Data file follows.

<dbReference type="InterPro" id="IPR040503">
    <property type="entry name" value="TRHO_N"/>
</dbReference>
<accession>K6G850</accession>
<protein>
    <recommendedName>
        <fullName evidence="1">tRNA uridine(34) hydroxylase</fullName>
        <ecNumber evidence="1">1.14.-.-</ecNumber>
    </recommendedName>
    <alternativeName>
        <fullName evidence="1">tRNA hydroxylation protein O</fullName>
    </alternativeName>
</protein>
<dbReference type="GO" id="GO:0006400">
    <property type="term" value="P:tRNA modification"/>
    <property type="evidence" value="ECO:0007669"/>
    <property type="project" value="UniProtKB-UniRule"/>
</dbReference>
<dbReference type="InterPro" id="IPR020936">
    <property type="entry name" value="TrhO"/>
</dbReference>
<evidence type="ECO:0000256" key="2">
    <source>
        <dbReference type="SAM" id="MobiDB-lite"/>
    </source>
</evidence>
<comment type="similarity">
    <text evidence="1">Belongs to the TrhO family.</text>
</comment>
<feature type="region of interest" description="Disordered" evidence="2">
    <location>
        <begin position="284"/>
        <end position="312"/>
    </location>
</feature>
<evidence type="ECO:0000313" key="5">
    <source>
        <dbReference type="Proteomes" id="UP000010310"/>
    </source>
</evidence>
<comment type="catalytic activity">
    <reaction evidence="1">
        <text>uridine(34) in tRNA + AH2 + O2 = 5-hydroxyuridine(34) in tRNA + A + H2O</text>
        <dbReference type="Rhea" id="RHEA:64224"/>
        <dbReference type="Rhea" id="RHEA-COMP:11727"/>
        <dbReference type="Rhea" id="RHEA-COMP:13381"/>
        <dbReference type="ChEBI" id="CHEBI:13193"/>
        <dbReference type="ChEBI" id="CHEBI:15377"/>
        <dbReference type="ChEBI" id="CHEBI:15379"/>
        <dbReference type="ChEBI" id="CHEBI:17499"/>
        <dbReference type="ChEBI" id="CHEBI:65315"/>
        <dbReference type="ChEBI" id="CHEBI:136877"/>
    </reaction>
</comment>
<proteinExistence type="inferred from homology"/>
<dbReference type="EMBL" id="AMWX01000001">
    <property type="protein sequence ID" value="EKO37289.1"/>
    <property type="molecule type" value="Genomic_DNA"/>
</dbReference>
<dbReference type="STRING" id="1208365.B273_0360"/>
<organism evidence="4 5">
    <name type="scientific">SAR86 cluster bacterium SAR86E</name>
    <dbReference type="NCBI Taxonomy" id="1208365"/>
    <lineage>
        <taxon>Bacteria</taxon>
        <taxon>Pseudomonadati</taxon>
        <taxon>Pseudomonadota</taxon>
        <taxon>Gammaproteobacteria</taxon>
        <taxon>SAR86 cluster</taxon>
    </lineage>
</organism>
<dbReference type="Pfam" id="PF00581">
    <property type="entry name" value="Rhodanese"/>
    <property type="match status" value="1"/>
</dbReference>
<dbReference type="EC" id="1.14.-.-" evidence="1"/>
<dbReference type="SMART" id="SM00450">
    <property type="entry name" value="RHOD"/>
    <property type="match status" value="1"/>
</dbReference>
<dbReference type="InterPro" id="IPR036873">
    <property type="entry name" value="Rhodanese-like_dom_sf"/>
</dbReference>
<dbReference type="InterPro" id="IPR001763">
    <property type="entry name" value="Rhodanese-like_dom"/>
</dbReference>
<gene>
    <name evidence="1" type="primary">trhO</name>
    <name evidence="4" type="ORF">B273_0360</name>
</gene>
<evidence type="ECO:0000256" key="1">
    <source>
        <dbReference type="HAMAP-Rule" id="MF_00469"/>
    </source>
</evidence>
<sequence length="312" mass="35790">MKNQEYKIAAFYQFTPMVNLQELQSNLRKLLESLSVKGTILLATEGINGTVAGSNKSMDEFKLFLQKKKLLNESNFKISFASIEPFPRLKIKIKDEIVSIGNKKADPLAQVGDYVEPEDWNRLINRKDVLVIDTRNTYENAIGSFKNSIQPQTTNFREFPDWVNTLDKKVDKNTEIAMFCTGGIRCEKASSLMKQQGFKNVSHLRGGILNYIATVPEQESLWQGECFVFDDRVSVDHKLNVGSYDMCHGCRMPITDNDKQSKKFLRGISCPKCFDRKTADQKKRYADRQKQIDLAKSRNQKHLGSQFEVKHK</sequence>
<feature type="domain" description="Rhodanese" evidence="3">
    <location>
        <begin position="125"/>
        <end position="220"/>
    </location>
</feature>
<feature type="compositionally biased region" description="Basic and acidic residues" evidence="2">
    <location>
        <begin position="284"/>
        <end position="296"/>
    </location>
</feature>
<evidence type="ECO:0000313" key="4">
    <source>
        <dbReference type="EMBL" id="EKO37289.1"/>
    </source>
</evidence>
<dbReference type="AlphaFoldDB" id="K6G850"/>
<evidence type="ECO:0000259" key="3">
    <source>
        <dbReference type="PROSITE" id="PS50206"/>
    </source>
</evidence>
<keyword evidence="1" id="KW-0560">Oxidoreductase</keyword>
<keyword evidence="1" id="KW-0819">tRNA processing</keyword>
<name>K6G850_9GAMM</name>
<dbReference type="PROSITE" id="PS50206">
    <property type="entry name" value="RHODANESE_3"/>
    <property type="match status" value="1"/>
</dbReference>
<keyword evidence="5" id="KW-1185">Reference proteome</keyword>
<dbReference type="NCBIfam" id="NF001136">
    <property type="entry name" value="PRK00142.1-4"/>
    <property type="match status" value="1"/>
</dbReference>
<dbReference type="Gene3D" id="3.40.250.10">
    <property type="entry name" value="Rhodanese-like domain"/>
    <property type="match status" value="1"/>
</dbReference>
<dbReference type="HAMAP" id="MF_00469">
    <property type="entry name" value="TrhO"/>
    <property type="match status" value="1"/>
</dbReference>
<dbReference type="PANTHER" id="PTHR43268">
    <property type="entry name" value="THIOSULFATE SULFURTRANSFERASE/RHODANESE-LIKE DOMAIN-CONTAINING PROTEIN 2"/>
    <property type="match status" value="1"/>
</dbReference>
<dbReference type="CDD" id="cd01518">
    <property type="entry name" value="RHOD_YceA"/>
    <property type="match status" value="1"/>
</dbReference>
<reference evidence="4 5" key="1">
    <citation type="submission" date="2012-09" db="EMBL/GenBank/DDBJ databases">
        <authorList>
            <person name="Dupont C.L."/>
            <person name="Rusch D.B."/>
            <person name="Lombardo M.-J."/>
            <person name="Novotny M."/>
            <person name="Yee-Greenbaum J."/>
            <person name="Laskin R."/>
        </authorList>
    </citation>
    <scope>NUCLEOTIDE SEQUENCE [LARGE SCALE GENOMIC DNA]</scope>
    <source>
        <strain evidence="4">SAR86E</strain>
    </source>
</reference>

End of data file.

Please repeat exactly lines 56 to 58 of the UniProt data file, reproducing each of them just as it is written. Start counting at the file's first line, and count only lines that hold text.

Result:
<dbReference type="EMBL" id="AMWX01000001">
    <property type="protein sequence ID" value="EKO37289.1"/>
    <property type="molecule type" value="Genomic_DNA"/>